• A data expert — the data expert understands where and how to pull the data from across multiple databases or data feeds.


Having three experts involved dramatically lengthens the time required to analyze, tune, re-analyze, and interpret the results. Enterra’s approach empowers the business expert by automating the statistical expert’s and data expert’s knowledge and functions, so the ideation cycle can be dramatically shortened and more insights can be auto-generated. Even some of the business expert’s logic is automated to help tune and re-analyze the data. In article written in 2014, Mark Gibbs (@quistuipater) described the Enterra approach.[4] He wrote:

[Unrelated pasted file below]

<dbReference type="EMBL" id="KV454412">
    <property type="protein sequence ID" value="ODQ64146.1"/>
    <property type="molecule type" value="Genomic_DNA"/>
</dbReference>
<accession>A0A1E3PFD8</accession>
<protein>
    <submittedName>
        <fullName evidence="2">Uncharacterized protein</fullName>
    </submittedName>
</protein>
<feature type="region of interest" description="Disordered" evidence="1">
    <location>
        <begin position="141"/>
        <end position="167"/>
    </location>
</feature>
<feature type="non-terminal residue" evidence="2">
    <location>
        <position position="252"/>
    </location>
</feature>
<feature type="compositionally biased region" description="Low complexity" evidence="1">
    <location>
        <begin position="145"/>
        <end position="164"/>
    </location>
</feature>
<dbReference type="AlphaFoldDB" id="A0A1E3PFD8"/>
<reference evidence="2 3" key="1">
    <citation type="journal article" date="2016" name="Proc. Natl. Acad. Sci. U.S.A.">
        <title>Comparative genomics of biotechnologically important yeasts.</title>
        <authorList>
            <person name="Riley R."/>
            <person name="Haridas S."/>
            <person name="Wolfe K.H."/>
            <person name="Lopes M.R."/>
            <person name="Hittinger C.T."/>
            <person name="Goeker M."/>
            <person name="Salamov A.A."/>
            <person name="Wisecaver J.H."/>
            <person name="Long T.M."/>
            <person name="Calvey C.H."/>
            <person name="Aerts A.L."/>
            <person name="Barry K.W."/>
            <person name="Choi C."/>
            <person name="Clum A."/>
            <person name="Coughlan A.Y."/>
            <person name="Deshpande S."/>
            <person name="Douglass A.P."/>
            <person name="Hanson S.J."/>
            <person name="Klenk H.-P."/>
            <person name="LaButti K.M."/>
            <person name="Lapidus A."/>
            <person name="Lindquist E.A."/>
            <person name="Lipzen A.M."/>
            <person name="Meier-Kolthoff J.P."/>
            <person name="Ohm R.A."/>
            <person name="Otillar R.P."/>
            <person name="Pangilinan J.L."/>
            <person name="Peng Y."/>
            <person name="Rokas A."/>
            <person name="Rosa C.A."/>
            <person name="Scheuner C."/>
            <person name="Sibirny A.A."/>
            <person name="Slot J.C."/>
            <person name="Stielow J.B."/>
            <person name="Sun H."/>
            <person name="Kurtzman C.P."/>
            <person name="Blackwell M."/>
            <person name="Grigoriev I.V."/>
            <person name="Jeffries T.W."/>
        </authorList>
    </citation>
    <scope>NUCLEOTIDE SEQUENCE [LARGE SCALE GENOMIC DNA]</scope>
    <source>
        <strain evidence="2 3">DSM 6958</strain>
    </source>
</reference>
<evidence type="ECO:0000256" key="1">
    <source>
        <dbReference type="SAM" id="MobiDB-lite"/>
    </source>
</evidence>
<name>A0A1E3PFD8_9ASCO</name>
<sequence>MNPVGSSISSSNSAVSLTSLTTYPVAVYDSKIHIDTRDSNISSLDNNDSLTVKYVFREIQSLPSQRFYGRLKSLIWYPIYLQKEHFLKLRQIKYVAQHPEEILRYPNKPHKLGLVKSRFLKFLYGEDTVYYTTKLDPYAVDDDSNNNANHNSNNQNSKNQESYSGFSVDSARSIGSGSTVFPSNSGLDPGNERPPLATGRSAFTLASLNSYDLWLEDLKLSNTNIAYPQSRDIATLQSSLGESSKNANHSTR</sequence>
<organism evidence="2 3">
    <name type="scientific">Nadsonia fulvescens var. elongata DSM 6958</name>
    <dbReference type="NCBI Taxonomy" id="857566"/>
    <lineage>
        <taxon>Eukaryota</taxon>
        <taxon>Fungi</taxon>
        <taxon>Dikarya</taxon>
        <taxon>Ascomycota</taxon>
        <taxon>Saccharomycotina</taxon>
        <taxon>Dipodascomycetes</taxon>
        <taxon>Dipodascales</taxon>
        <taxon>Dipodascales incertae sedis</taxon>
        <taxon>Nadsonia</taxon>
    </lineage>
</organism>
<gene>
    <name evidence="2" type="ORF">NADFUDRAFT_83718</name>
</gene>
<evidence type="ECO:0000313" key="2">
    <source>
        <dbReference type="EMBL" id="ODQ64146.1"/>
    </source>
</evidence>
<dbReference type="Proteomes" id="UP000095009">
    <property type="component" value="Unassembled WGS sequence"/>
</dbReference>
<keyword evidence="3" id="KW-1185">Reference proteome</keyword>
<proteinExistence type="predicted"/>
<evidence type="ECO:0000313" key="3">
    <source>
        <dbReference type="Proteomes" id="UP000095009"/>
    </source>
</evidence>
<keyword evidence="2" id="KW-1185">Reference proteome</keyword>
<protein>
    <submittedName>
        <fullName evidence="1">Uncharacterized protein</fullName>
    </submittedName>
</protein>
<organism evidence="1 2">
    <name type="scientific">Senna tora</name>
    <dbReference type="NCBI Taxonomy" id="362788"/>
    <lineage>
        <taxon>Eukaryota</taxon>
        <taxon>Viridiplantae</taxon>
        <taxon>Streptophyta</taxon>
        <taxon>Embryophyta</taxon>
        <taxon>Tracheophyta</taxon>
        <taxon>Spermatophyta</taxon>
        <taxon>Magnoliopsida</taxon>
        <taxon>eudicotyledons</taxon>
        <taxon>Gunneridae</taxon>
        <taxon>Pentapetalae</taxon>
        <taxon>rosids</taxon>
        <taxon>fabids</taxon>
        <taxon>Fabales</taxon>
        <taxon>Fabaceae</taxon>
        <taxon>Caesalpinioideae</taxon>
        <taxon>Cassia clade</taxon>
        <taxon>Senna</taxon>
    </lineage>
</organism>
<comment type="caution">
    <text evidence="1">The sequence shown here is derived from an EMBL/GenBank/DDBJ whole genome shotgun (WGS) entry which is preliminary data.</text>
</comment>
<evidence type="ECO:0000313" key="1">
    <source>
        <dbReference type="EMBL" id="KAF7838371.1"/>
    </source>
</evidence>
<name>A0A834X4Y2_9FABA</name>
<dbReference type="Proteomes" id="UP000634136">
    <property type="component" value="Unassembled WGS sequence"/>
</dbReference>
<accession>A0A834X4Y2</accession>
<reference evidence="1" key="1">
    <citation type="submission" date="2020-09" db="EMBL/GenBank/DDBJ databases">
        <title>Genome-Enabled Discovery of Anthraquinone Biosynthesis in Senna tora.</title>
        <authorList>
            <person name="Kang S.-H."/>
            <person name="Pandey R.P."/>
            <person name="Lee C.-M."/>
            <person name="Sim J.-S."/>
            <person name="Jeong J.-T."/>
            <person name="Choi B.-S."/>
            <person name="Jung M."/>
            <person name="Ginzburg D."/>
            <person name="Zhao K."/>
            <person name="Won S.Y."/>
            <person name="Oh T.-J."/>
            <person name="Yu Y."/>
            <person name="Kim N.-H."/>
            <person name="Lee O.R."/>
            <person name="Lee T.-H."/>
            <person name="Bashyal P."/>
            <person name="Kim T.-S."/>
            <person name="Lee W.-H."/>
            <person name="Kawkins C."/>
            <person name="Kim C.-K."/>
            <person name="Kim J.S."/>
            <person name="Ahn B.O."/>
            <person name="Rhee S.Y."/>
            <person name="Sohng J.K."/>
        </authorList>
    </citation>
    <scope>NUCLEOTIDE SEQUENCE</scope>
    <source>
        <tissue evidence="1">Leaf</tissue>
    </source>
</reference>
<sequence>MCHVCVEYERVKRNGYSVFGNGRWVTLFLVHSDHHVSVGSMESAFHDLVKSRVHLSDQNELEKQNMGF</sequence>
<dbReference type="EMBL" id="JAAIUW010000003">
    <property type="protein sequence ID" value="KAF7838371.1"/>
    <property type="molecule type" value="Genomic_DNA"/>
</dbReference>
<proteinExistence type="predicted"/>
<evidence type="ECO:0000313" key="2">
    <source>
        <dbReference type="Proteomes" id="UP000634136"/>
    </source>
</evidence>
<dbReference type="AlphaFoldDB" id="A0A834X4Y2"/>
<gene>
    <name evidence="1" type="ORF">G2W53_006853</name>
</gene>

“Enterra Solutions, a key competitor in the big data analytics market, has a solution that is completely different in that it can automatically mine data exhaustively and intelligently to draw conclusions based on natural language queries. Enterra Solutions can ingest huge amounts of data and using natural language processing transform it into knowledge using a generalized ontology to discover the meanings of words in context along with the implicit rules and relationships as used by humans. Then, when a question is asked in what is more or less natural language, the database of knowledge is accessed by Enterra’s Hypothesis Engine. The Hypothesis Engine is an artificial intelligence system that applies common sense and domain-specific ontologies to further structure the knowledge. Next, using Enterra’s Rules-Based Inference System it can determine an objective and find the facts to support that objective (backward chaining) as well as using facts to determine objectives (forward chaining) as determined by the knowledge found and its significance. Other engines in the system weigh results, formulate database queries, and analyze assets and all of these components pass data back and forth between themselves based on rules and inferences to derive conclusions.”